World Congress on Probation: Report from the Chief Probation Officer

Darius Fagan
Chief Probation Officer, Department of Corrections

Author biography:
Darius has worked for the New Zealand Department of Corrections since 2001. He started his career as a probation officer and believes in the important role probation officers can play in helping offenders change their lives. As Chief Probation Officer, Darius is passionate about designing practice that adheres to evidence-based concepts that can be practically applied by officers in their day to day work.

The World Congress on Probation is administered by the Confederation of European Probation (CEP) which launched the first world congress in London in 2014.

The third world congress was held in July 2017 in Tokyo and was attended by over 400 people from more than 40 countries – including New Zealand.  The theme was “probation and the role of the community”, with a particular focus on community volunteers. Community volunteers play a significant role in the work undertaken by probation services and in a number of Asian jurisdictions the work of community volunteers is a dominant feature.

Japan has a goal to reduce the prison population by 20% by 2020 and to make the country the safest in the world. The role of the community and community volunteers is identified as being key to achieving this, and this goal will surely resonate with New Zealand and international audiences.

The use of volunteers is most prominent in Japan where people on parole are supervised by 1,000 professional probation officers and over 40,000 volunteer probation officers or hogoshi.  The service is largely focused on support and reintegration, and volunteer probation officers will do this by inviting people to their own homes for tea or meals, as well as meeting in restaurants and cafes or other community locations. There are probation centres which are largely used to deliver programmes or training and supervision for the hogoshi.

Field visits

Before the congress there was the opportunity to undertake some field visits to understand the Japanese system in more detail.  I was able to visit the Tokyo City Probation Office, a reintegration hostel for women, and a local probation office in Ota city.

Tokyo City Probation Office

The Tokyo City Probation Office is the centre of probation in the region where research, analysis, planning and some specialist treatment is undertaken. The office measures performance related data and supports the planning and co-ordination of probation officers and hogoshi across the city. While at the Tokyo City Office we were able to meet and chat with programme facilitators of a successful sex offender rehabilitation programme.  They referred to the programme as a “super compact programme” which delivered sex offender treatment in five two-hour sessions spread across 10 weeks.

Women’s reintegration hostel

Next we were taken to a women’s reintegration hostel in the Shibuya District of downtown Tokyo.  At the visit our hosts were quick to point out that this hostel was a mere 20 minute walk from the residence of the Japanese Prime Minister.  The hostel had actually been visited by the Prime Minister in 2015, the first time this had occurred in the 130 year history of rehabilitation in Japan.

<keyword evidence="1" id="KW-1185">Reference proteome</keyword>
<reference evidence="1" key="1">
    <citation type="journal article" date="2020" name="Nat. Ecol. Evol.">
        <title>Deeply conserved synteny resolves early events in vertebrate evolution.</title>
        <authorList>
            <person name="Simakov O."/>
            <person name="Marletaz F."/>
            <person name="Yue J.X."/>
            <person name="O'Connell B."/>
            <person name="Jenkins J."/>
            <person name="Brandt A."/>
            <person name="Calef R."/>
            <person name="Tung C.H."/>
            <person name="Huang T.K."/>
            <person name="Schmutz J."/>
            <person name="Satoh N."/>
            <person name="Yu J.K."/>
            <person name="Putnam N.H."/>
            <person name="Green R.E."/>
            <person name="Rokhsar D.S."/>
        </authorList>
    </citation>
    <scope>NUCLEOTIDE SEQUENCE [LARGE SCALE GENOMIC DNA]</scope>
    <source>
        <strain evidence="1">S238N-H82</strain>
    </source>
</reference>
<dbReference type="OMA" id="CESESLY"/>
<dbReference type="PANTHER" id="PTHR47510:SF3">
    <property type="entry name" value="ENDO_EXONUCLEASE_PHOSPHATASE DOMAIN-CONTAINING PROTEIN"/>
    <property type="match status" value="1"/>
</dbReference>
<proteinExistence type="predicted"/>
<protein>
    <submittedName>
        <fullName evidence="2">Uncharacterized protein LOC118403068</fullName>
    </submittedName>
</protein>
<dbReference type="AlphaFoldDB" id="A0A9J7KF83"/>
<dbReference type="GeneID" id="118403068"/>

The hostel was home to 20 formerly imprisoned women and provided accommodation and reintegration services.  Links were also made to local employers. Most of the women had their own rooms although there was one shared room which was used if the hostel was full.  At the time of the visit all of the women were out at work. The money they earn remains under the control of the hostel and is given to the residents when they request it “for good purposes”.

One interesting feature of the hostel was a recently introduced robot called Pepper which was programmed to encourage communication and expression of feelings. The robot could ask someone basic questions, such as “how are you feeling?”, and tell people about the weather or the news. It is programmed through facial recognition software to recognise feelings and respond to these by playing games or dancing. The general idea of this was that it was a sort of mindfulness robot which might help cheer someone up or take their mind off problems.

Probation office in Ota City

The probation office in Ota City, an outlying suburb of Tokyo, was primarily used to support the hogoshi in the local community.  Here we were able to ask hogoshi some questions to find out more about who they were and how they worked. One was also the Mayor of Ota City. Their motivation for fulfilling the role was to help people and to provide a civic service to their city.

The volunteers have a unique way of working in that they would see people on probation in local restaurants or invite them to their own homes.  One of the volunteers talked about how she had been running a group programme for eight juveniles from her small apartment. She said that there had been times of tension and fights between the youths, but that generally things went well and that the provision of a simple meal was greatly appreciated and helped to ease any tension.

The staff at the office in Ota City were particularly pleased with their connections to local businesses as the area is a thriving industrial and transport hub being located near one of Tokyo’s main airports.  They valued the growth in the area as it provided employment opportunities for people on probation through partnering with local businesses.

The congress

The congress was held over two days and guests were officially welcomed by the Honourable Yoko Kamikawa, Minister of Justice in Japan, through a video message. There followed a number of keynote speeches, plenary discussion panels, special speeches and a large selection of workshops from probation jurisdictions all over the world.

Keynote speeches were delivered by:

  • Dr. Frank Porporino, T3 Associates – Developments and Challenges in Probation Practice: Is there a way forward for Establishing Effective and Sustainable Probation Systems?
  • Prof. Peter Raynor, Swansea University – Effective Probation:  The Past, Present and Future of Probation Research
  • Prof. Todd R. Clear, Rutgers University – Imagining Community Justice Values and Probation Practice
  • Tomoko Akane, Ambassador for International Judicial Cooperation of Japan – Future of Probation: Asian Experiences and the Role of the Community.

All of the keynote speeches were very future-focused and inspired a lot of optimism in the role that probation has to play in reducing crime and forming community connections for people who have been incarcerated or involved in crime. More than one keynote speaker noted that probation should not be seen solely as another form of correctional control or a cheaper alternative to the high costs of incarceration, but a service that can support and guide people to lead productive lives as good citizens.